Beauty Queens- Libba Bray

Beauty Queens


This was one of the books I downloaded onto my Kindle to read while on vacation this summer.  It was by far my FAVORITE summer read.  I   found this book to be laugh out loud hilarious and ended up reading excerpts aloud to my parents while we were on a 12 hour car trip.

The story follows a group of teen beauty queens who have been stranded on a desert island.  The cast of characters is incredible.  Girly girls, pretty boys, gay, straight, transgender, black, white, and more.  The references to current pop culture are abundant and cleverly done.  Bray examines our cultural norms in such a way that we can laugh at ourselves.

This book is definitely a book for females.  There are some strong discussions about sexuality that are extremely well done, though may make some young people who have not yet started to explore that area of themselves uncomfortable.  For that reason, and for many of the references I think this book is best suited for older high school students, and even first or second year college students.  I would be comfortable having it in my classroom.

This really makes me want to go back and read Going Bovine, Bray’s Printz winning novel that I never finished.

The Lowdown: (from

Interest Level: 9th grade

Grade Level: 5.3


A 2011 Los Angeles Times Book Prize Finalist in Young Adult Literature

2012 Audie Award Winner for Best Narration by the Author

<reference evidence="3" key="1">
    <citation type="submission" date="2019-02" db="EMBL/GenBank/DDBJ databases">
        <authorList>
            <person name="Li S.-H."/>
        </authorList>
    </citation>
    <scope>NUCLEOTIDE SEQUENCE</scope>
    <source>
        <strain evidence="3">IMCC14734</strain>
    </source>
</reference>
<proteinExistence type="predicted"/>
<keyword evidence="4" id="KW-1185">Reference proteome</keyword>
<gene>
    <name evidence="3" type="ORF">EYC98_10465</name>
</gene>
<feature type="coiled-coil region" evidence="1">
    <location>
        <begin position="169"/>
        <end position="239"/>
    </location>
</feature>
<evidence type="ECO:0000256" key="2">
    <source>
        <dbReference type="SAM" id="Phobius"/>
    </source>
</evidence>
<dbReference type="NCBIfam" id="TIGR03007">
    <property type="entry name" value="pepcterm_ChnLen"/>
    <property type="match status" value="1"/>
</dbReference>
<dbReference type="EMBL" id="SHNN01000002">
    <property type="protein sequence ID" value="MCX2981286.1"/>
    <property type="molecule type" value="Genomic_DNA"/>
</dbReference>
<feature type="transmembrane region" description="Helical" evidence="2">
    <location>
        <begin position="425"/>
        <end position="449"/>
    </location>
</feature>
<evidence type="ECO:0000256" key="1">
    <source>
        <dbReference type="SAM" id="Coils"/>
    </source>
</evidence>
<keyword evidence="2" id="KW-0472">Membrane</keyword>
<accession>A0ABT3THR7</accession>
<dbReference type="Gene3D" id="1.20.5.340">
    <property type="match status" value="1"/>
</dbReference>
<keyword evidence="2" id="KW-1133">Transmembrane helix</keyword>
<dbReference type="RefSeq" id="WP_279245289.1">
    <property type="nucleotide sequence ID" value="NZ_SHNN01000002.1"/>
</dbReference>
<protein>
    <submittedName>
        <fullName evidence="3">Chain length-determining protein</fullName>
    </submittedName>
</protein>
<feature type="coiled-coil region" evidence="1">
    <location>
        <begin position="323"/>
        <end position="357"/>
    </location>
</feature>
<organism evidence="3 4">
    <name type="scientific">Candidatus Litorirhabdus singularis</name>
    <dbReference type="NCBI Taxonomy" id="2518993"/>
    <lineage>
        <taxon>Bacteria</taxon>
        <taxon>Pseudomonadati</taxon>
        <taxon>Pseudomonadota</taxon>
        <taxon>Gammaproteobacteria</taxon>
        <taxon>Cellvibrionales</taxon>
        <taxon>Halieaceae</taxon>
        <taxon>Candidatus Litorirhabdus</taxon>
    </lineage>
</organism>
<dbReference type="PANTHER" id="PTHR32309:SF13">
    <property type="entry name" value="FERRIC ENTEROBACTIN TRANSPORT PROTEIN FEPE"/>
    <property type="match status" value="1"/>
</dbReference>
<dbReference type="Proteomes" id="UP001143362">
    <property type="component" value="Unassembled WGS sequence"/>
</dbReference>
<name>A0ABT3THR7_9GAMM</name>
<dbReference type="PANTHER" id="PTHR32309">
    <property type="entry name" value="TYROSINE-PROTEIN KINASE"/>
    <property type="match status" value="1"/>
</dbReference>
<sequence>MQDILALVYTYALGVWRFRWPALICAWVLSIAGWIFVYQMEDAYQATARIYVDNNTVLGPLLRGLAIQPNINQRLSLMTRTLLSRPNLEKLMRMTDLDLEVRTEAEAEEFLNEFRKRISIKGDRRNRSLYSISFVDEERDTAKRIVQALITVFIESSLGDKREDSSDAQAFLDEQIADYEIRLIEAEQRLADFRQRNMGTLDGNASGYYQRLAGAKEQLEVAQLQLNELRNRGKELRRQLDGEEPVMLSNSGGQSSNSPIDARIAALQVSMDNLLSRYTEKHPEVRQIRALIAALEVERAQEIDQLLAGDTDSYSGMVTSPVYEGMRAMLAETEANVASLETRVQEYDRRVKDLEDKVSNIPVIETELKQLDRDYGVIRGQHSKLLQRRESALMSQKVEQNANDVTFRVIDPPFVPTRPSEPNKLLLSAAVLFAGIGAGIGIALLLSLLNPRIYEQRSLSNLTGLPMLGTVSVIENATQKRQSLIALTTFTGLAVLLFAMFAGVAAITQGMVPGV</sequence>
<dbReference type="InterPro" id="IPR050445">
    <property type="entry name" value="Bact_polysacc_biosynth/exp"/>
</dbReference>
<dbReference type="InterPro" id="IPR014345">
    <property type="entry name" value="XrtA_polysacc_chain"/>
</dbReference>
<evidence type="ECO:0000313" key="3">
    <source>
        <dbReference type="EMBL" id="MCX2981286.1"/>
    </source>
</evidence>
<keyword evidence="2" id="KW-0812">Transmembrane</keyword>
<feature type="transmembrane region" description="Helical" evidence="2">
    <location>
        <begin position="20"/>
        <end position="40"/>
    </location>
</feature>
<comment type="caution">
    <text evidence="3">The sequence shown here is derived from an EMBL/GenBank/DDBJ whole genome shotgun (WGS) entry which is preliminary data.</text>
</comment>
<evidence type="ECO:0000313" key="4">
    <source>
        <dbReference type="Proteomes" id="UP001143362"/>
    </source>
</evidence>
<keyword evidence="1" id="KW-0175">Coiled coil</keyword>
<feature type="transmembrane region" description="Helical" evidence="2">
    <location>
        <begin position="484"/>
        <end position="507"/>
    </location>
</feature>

2012 Audie Award Nomination for Best Teen Audiobook

Wintergirls- Laurie Halse Anderson (ARC)

I just finished reading my Advance Reader Copy of Wintergirls by Laurie Halse Anderson.  I LOVED it.  I read it straight through in about three hours.  It centers on an 18 year old high school senior, Lia’s struggle with anorexia, self-injury, and grief.  I found the story to show a very clear picture of the struggles that teens suffering from these afflictions.  It is obvious that Anderson did her research.  It is easy to identify with all of the characters in the novel.  Along with the major issues addressed, Anderson touches on familial relationships and the nature of teen friendships.  Though this is a realistic fiction there are parts that seem more fantastical in nature- but I feel are open to interpretation.  (I know that’s vague, I don’t want to spoil anything!)


I HIGHLY recommend this book.  It can be used in a high school classroom, or recommended as an option for independent reading.  The book is set to hit the shelves March 18th.

Teachers and Librarians can find a discussion guide here to use with their classes or book groups.

Anderson also provides links to information about eating disorders on the Wintergirls website.